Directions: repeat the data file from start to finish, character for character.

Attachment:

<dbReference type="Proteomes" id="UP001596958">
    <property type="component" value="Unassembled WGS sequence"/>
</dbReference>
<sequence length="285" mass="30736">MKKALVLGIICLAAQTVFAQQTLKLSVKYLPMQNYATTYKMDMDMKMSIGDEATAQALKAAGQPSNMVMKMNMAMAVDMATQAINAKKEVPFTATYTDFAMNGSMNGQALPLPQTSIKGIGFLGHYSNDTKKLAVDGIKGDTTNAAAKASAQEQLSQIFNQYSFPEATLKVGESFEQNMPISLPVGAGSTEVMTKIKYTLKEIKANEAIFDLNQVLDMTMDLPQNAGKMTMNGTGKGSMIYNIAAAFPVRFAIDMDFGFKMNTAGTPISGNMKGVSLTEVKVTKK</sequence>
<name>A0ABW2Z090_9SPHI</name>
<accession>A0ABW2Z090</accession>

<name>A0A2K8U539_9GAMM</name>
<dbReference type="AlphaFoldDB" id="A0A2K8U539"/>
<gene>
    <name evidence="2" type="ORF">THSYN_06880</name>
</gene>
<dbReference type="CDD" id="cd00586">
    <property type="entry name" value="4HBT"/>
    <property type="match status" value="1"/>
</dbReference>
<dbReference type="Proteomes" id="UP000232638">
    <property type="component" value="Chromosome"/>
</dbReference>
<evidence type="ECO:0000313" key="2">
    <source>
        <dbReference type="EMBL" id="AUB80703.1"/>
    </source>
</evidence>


<dbReference type="Proteomes" id="UP001596958">
    <property type="component" value="Unassembled WGS sequence"/>
</dbReference>
<sequence length="285" mass="30736">MKKALVLGIICLAAQTVFAQQTLKLSVKYLPMQNYATTYKMDMDMKMSIGDEATAQALKAAGQPSNMVMKMNMAMAVDMATQAINAKKEVPFTATYTDFAMNGSMNGQALPLPQTSIKGIGFLGHYSNDTKKLAVDGIKGDTTNAAAKASAQEQLSQIFNQYSFPEATLKVGESFEQNMPISLPVGAGSTEVMTKIKYTLKEIKANEAIFDLNQVLDMTMDLPQNAGKMTMNGTGKGSMIYNIAAAFPVRFAIDMDFGFKMNTAGTPISGNMKGVSLTEVKVTKK</sequence>
<name>A0ABW2Z090_9SPHI</name>
<accession>A0ABW2Z090</accession>

<name>A0A2K8U539_9GAMM</name>
<dbReference type="AlphaFoldDB" id="A0A2K8U539"/>
<gene>
    <name evidence="2" type="ORF">THSYN_06880</name>
</gene>
<dbReference type="CDD" id="cd00586">
    <property type="entry name" value="4HBT"/>
    <property type="match status" value="1"/>
</dbReference>
<dbReference type="Proteomes" id="UP000232638">
    <property type="component" value="Chromosome"/>
</dbReference>
<evidence type="ECO:0000313" key="2">
    <source>
        <dbReference type="EMBL" id="AUB80703.1"/>
    </source>
</evidence>